This patient support community is for discussions relating to stroke, rehabilitation, ability to eat/swallow, alertness, bowel/bladder control, depression, motor skills, nutrition, orthotics/braces, pain, prevention, senses, and spasticity.
Did the doctors explain to you what the procedure would be and the risks? I looked up about installing a stent in the carotid artery to open up my nearly completely closed carotid artery. It said that there is risk of having a stroke either during the surgical procedure or within 30 days. I don't recall what the other risks were, but I think I remember a small risk of death as well. Also the literature said that following the surgery, the artery often closes up again. I don't know if that was the procedure that your doctors were referring to, but I don't know what else it could be.
I have already had a major stroke and it has caused severe 24/7 migraines which my neurologist said that the nearly closed artery is causing them. But my neurologist has said nothing about my nearly closed artery causing another stroke. It has been closed like that for the past 5 years since my stroke, so I wonder if your closed artery is even a risk factor.
I wonder if you actually had TIAs since you're not speaking of stroke disabilities. Are you aware that the chances of having a full stroke after a TIA are about 33% within the next 5 years. (Did you have carotid artery dissection strokes like I did? They are most common in people who are 30 to 60 years old. Then your chances of having another one is only 1% a year for the next 10 years. Unless you have some genetic abnormality of very fragile arteries. Tell me if you had that type of stroke for more info.
There are a lot of other things that you can do to avoid having another stroke. Smoking is the top cause of it.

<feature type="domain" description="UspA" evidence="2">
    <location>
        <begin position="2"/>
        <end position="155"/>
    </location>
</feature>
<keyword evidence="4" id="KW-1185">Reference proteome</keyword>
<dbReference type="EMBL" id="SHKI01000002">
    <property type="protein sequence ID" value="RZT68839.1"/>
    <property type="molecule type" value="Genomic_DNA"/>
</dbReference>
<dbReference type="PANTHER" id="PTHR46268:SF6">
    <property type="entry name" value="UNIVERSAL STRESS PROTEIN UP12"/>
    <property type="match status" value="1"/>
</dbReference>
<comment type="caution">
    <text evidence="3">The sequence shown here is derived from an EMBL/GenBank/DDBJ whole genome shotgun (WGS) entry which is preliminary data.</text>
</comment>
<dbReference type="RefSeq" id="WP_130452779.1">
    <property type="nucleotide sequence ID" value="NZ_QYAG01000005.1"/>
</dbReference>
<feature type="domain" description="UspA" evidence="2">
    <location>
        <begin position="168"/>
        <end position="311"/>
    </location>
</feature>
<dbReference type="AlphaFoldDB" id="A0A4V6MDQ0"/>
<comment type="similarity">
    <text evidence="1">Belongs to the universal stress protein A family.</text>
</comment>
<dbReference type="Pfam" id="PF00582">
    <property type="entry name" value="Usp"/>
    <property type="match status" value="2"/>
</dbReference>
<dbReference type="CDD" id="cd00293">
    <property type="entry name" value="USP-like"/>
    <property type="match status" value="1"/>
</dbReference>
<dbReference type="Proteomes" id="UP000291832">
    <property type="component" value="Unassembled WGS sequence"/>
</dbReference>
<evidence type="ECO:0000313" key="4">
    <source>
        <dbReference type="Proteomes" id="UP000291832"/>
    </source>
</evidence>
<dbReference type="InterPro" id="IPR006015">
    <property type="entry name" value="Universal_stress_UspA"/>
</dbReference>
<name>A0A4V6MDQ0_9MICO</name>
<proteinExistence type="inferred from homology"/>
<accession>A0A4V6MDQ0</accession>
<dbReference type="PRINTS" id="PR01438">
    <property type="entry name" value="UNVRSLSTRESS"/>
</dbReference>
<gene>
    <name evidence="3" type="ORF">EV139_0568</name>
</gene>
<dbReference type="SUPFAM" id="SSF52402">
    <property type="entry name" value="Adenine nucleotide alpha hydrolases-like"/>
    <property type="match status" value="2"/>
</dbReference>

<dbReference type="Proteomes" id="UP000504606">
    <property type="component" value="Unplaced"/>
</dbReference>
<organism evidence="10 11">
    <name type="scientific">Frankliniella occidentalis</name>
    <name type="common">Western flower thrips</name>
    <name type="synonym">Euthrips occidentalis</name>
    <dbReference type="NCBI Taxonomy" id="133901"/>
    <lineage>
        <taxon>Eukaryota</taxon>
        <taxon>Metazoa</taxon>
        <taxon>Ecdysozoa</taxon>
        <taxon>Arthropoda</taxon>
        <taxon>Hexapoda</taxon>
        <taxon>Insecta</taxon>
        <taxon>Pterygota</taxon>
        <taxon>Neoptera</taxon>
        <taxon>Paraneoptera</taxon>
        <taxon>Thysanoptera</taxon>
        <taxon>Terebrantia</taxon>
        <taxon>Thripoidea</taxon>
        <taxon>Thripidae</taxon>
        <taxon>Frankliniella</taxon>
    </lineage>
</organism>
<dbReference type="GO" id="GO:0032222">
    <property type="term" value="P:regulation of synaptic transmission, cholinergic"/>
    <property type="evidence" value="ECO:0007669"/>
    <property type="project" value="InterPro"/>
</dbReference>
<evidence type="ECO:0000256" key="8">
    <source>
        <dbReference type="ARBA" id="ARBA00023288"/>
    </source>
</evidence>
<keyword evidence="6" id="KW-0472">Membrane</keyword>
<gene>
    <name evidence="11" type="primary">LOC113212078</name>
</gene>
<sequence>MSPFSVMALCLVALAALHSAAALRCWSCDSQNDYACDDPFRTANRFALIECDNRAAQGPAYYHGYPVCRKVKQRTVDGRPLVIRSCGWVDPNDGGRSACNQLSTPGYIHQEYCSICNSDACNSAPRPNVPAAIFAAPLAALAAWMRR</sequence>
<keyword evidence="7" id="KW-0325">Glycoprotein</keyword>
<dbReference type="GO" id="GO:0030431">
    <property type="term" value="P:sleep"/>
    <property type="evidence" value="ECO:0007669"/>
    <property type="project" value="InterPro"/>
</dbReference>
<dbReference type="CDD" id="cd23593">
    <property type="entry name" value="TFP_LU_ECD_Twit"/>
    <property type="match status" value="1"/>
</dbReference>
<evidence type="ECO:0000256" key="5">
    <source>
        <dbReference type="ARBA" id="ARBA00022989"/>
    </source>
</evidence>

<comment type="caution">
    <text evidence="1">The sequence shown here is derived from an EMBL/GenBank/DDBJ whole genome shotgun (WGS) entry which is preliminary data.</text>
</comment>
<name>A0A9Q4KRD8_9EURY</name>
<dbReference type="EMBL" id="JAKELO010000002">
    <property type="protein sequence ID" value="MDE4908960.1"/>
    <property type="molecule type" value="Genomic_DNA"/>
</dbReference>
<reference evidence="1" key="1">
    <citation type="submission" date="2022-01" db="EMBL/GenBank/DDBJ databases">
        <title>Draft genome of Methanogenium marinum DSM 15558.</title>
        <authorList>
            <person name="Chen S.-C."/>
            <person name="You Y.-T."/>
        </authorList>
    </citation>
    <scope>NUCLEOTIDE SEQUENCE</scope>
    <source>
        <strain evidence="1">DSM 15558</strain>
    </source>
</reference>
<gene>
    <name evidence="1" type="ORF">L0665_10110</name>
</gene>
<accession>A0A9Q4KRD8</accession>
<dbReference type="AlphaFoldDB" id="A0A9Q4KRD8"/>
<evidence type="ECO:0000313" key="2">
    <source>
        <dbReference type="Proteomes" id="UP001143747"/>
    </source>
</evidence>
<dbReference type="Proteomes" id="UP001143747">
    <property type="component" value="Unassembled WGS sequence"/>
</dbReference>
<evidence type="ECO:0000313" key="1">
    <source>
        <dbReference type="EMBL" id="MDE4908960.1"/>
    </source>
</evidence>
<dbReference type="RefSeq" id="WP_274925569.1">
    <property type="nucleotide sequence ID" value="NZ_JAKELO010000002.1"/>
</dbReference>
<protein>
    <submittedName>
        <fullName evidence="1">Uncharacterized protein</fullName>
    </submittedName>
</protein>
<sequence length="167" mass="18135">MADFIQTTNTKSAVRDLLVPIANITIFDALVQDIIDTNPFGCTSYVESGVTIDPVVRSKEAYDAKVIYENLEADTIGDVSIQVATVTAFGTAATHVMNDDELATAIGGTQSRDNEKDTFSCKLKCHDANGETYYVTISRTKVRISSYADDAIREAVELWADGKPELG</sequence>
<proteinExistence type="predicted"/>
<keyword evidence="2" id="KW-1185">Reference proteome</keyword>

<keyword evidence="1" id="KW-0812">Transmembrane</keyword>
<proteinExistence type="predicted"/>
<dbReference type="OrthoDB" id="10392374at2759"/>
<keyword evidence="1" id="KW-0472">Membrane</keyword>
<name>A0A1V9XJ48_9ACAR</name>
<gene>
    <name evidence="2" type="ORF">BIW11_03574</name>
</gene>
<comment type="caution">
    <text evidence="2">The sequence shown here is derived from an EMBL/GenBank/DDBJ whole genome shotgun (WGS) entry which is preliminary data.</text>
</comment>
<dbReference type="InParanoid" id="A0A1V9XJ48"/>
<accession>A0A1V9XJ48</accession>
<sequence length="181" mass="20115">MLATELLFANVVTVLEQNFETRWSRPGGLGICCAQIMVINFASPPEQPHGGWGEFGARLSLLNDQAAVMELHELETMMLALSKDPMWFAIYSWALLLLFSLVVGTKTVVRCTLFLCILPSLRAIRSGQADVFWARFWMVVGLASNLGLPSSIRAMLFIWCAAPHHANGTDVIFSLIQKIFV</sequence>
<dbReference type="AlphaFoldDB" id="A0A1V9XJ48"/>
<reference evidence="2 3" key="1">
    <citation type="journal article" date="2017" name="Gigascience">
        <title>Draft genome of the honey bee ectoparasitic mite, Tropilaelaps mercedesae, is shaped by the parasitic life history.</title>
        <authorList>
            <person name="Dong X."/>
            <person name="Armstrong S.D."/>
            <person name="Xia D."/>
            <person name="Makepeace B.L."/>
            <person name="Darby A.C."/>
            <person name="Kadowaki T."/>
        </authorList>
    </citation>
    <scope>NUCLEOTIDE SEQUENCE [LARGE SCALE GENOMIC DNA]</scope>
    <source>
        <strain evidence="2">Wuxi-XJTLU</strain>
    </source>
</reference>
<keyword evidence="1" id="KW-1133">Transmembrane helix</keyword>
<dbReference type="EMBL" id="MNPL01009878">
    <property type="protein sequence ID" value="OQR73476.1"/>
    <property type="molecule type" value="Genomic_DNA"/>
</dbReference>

I understand your desperation about having another stroke. I just read an article that said that 1 in 4 stroke survivors have post traumatic stress syndrome following their stroke, especially younger people who have had mild strokes. It's very understandable.
Aside from my migraines, I have had great success following my stroke which began with difficulty both speaking and understanding speech, plus paralysis. The younger that you are, the more likely you are to have good recoveries. But I entirely understand your fear. I do wish you the best.
Apparently I was wrong about your very narrow carotid artery not being a risk factor. It appears to be so. Sorry about that one.
Still find out that even if you have a full stroke, what are your chances of a full recovery?
One of things to do, is to have office mates and family members aware of the warning signs that you have had a stroke, because if you get to the hospital quickly, you can usually stop most of the bad effects of the stroke. But often when someone has a stroke, they have no idea about it. I am very tuned in to my body, but waking up in paralysis and not being able to speak, I didn't have a clue that anything was wrong with me. Ones' judgment can be affected by the stroke.
Let me know what you think about anything that I have written.
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